In some ways the addition of the statue of Ashe to this particular avenue can be said to be the beginning of the modern re-thinking of the Confederate statue/memorial issue. In recent years the debate has become rancorous, though that in turn has led to some sensible compromises. My next blog post will cover one example of that welcome new approach to this difficult problem, in Franklin, Tennessee.
Below are my photos of the monuments, from east to west, and an overall photo of the tree-lined avenue.
On January 31, 1865, the House of Representatives had its final debate about the 13th amendment, which would abolish slavery, passing it late in the day. (The recent movie “Lincoln,”one of the better Civil War movies, in my view, depicted that event relatively realistically).
General Jacob Cox, who had been active in the Western campaign which destroyed the Confederate Army of Tennessee under John Bell Hood, was in Washington that day on his way to his final campaign in North Carolina. He was also consulting with Ohio’s Republican congressional leaders about his running for Governor of Ohio later that year — an election which he would win.
Cox was in the House gallery as the debate and vote took place. He wrote to his wife that the bill “finally passed amid the most tremendous excitement.” As a graduate of the intensely-antislavery Oberlin College and a staunch opponent of slavery, Cox was likely among those applauding the loudest, as were the blacks who were allowed to sit in a separate section of the gallery for the first time in 1864. He met with Chief Justice Salmon P. Chase and Henry Ward Beecher, and commented later, “the great historical event was, of course, the central subject of conversation. The forecast by such men of the effect upon the country and upon the world made a blending of solid wisdom with brilliant eloquence not to be forgotten….[throughout Washington] there was something almost unreal, though fascinating in the contrast of the excitement of the field with the totally different but scarcely less absorbing excitement which I saw in every face. ”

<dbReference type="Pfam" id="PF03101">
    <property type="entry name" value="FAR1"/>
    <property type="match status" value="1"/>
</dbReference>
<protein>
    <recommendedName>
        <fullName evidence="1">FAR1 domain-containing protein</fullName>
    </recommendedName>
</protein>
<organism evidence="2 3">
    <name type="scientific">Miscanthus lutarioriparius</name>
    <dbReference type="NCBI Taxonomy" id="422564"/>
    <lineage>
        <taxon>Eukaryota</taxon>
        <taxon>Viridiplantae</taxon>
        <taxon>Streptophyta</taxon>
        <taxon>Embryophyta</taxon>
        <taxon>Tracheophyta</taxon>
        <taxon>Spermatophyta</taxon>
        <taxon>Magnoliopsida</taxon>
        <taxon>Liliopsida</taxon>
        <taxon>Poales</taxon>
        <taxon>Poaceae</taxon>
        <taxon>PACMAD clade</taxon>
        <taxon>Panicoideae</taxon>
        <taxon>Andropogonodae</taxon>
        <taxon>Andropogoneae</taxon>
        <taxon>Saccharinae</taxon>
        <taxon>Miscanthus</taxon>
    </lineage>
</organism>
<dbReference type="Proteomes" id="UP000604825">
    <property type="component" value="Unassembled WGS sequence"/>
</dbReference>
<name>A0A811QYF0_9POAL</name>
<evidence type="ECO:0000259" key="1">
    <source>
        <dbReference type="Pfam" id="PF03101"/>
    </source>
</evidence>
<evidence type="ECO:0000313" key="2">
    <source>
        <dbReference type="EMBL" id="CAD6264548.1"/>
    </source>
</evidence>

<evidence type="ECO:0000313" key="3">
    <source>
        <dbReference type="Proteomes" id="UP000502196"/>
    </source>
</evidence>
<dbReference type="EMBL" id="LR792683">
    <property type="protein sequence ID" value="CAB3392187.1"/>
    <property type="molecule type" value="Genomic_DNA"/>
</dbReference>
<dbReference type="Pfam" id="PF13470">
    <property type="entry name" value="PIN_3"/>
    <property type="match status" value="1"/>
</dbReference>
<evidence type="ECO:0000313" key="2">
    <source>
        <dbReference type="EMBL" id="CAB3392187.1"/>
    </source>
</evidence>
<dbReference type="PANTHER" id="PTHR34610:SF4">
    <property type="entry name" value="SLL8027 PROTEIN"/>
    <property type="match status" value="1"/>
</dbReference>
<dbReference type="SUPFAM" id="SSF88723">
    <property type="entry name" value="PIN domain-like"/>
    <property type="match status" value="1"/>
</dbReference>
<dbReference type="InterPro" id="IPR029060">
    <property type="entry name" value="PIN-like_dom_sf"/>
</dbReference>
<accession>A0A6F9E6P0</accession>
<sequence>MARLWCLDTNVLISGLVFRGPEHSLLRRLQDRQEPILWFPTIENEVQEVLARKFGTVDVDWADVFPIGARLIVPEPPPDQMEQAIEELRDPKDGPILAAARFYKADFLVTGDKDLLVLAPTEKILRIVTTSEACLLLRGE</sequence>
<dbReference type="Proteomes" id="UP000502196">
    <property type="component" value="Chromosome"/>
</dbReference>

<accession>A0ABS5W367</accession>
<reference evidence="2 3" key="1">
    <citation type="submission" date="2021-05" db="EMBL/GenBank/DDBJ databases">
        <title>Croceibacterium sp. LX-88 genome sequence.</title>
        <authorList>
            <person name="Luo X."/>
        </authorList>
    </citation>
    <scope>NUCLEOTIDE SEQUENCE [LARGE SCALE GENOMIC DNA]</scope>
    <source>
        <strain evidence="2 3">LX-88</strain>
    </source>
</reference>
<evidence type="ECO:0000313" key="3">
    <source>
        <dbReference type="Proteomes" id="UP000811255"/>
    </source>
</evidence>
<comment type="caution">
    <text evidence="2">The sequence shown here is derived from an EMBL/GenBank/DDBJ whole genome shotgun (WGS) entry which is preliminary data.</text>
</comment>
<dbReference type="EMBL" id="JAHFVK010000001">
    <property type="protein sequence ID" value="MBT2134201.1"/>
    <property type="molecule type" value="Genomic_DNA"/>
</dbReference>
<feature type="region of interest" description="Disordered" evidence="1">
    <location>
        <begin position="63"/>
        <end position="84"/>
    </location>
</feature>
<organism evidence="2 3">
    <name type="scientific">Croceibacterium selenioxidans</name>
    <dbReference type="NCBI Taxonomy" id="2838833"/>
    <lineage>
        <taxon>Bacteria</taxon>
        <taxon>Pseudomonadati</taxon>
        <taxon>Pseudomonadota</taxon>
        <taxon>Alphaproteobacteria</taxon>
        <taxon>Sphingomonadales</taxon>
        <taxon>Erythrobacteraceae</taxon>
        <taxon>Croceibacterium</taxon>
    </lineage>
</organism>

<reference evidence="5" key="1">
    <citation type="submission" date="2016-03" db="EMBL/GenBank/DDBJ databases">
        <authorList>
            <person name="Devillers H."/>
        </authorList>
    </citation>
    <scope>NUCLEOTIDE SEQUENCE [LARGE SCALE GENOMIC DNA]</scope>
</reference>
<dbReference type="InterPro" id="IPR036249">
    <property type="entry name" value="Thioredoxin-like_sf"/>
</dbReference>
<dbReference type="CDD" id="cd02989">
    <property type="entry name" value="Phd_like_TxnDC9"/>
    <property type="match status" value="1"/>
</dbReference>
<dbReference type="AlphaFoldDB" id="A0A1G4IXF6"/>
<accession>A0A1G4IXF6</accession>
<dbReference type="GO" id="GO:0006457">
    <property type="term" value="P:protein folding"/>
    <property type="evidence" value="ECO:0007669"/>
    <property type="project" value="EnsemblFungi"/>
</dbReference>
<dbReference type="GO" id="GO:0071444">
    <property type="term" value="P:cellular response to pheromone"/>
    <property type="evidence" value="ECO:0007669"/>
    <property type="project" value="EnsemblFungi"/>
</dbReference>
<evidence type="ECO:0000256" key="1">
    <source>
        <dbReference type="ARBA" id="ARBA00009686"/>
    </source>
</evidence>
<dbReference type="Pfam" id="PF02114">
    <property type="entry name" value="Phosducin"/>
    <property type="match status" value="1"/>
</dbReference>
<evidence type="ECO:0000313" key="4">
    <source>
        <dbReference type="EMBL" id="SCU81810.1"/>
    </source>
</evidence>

Below is an image of the House when it voted for the 13th amendment.
(I would appreciate readers sharing this item and others with their colleagues on various social media).
One of the stereotypes about military organizations/bureaucracies is that they are always planning for the last war and are reluctant to adopt new, untried weapons or methods. In the Civil War one of the strongest proponents of that attitude, General James W. Ripley, was the Union army’s Chief of Ordnance from the beginning of the war until September 1863. Early in the war he opposed the purchase of additional stocks of muskets because the army had a large supply of smooth bores, which he thought should be used first. He also adamantly opposed the use/purchase of breech-loading rifles and repeater rifles, among other reasons because he believed volunteer soldiers were undisciplined and would waste ammunition.
Would the war have been much shorter if Union soldiers had had repeaters (not to mention other innovations like the Gatling gun) as early as 1863 in large numbers? We can only speculate — but it certainly would not have been longer!
Below are images of the a Repeater Rifle, the Gatling Gun, and General Ripley
My book, “Lincoln, Antietam, and a Northern Lost Cause” is now ranked in the top 5 in amazon.com’s listings of History of Abolition and 19th Century American History. The book is now available in e-form at a reduced rate, so I hope many others will give it a look. Thank you, readers!
Below is the link to amazon.com’s ratings:
Thanks to those who have bought my books and to those who will do so in the future. I very much appreciate your interest, and look forward to your feedback/reviews. It would be especially helpful if you would write your review on amazon.com, which is the place to which most people go — it is also where my books are for sale: https://www.amazon.com/-/e/B00HV4SSWK
Below are pictures of the books: